Academic and scientific types: how do you present your 3D plots?

Disclaimer: Yes, I am writing a paper. No, I’m not looking to cheat. This about presentation.

I’m comparing twelve different sets of data among three subjects, meaning I’ve got 36 tables with about 150 data points each (X,Y,Z).

I’m going to include a spreadsheet with the data in the actual paper, natch, but since this is a business-oriented program, I’m expected to give an all-singing, all-dancing Powerpoint (ugh) presentation to go along with the report.

That’s what I get for being a networking dude in a class full of programmers - they get to code actual demos, while the best I can do is to show the audience a bunch of command output scrolling by.

Anyway, I’ve settled on gnuplot to make some pretty plots, mostly because I can automate the plot generation. The results look something like the Excel’s surface chart, but a helluva lot more interactive.

However, I won’t necessarily be able to fire up my Linux laptop on the podium - I’m pretty much stuck with Powerpoint. The best I can do is to generate some hopefully representative images of certain views of certain plots.

That doesn’t seem terribly slick. And unfortunately, in this dumbass class, slickness counts.

So, have any of you had to deal with this kind of situation? How did you impress the empty suits? I’m prepared to stand tall upon my statistical genius if I have to, but somebody has to have figured out how to add a little flash to this kind of thing.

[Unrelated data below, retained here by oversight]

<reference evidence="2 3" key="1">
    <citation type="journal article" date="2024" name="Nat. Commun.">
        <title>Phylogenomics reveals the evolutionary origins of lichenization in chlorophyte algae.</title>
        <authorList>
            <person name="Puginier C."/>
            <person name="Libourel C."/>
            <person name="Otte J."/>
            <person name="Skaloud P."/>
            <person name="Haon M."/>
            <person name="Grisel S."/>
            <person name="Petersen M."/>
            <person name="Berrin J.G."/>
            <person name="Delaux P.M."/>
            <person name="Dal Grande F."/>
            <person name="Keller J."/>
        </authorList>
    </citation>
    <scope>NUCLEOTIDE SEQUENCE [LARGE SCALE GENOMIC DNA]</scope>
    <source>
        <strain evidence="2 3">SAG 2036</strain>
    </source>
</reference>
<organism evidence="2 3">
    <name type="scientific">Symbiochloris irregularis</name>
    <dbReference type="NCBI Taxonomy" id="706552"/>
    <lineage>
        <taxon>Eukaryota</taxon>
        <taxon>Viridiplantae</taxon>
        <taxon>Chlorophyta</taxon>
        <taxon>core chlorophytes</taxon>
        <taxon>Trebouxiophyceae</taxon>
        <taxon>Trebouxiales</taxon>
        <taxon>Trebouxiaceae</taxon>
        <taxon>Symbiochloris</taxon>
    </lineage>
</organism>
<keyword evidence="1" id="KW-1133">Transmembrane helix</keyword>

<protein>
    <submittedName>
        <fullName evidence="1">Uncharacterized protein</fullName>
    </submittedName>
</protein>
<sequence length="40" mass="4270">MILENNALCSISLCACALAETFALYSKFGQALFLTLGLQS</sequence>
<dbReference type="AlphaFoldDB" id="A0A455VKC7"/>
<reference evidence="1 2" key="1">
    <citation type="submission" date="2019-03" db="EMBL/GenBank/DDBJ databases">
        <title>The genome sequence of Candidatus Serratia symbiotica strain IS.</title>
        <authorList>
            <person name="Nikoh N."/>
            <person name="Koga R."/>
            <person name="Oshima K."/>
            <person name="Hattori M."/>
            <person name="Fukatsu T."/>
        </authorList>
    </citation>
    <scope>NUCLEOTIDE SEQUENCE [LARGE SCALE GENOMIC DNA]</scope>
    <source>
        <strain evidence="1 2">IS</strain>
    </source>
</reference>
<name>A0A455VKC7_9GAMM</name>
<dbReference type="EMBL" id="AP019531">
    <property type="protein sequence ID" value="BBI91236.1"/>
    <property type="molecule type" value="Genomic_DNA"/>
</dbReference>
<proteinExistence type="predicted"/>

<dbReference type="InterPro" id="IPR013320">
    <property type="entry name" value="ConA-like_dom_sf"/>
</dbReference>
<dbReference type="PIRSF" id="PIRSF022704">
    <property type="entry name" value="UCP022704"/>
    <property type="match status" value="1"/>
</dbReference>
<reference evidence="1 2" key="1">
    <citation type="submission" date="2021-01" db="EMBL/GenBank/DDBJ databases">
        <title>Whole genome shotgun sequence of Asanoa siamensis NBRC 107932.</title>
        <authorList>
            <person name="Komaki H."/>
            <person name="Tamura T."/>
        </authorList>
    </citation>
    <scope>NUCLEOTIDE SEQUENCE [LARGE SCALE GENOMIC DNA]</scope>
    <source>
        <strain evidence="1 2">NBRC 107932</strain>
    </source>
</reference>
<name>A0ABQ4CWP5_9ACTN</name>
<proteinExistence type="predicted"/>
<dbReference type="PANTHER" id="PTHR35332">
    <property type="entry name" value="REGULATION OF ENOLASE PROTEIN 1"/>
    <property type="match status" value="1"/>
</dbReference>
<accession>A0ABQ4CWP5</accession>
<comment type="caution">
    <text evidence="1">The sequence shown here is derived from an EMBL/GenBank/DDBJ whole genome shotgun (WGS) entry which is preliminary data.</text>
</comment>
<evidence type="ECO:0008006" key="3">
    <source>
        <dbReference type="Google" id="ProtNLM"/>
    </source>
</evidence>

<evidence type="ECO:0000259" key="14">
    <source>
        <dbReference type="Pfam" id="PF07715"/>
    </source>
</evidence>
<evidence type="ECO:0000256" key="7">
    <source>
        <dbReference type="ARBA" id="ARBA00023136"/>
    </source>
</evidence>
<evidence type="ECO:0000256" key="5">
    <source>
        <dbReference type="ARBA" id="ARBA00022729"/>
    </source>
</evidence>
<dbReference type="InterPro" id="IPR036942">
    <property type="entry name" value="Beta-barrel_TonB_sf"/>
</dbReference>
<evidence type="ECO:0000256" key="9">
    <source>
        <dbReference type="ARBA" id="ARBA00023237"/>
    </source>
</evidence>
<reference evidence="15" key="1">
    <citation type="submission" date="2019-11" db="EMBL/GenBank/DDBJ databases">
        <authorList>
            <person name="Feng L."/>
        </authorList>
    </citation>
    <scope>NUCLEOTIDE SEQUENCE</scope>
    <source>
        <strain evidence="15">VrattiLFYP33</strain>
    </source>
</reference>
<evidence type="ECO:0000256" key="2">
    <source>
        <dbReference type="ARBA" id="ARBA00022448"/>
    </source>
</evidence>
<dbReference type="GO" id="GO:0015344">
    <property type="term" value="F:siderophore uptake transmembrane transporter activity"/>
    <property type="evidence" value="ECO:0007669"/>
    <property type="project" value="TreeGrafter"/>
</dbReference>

What about one of the screen capture video programs where you can take a video of what’s on your screen? Then you could just play the video on the screen that way you aren’t stuck with static images.

I have used free ones on Windows. I am sure there are alternatives for Linux.

You know gnuplot runs under windows too right?

I was thinking about that. It would definitely be slick, but I wouldn’t be able to drill down to specific data points if somebody asked me a random question.

I figured; however, installing it on the instructor PC may be a problem - I’ll have to check it out.

I just discovered the “set view map” command, which will give me a pretty nice 2D intensity map of a pm3d surface, so I may not be completely out of luck. Note to self: borrow the laser pointer from the cats.

Do you need to show a response to two independent variables? That is, Z(x,y)? If so, a smoothed contour plot, overlaid with text labels for the raw data if you like, is nice. I think any kind of perspective view is more confusing than helpful.

Or are you showing a response to three variables, R(x,y,z)? If it’s to businesspeople I’m gonna guess your options are to baffle them, to show them slices, or to show them tables.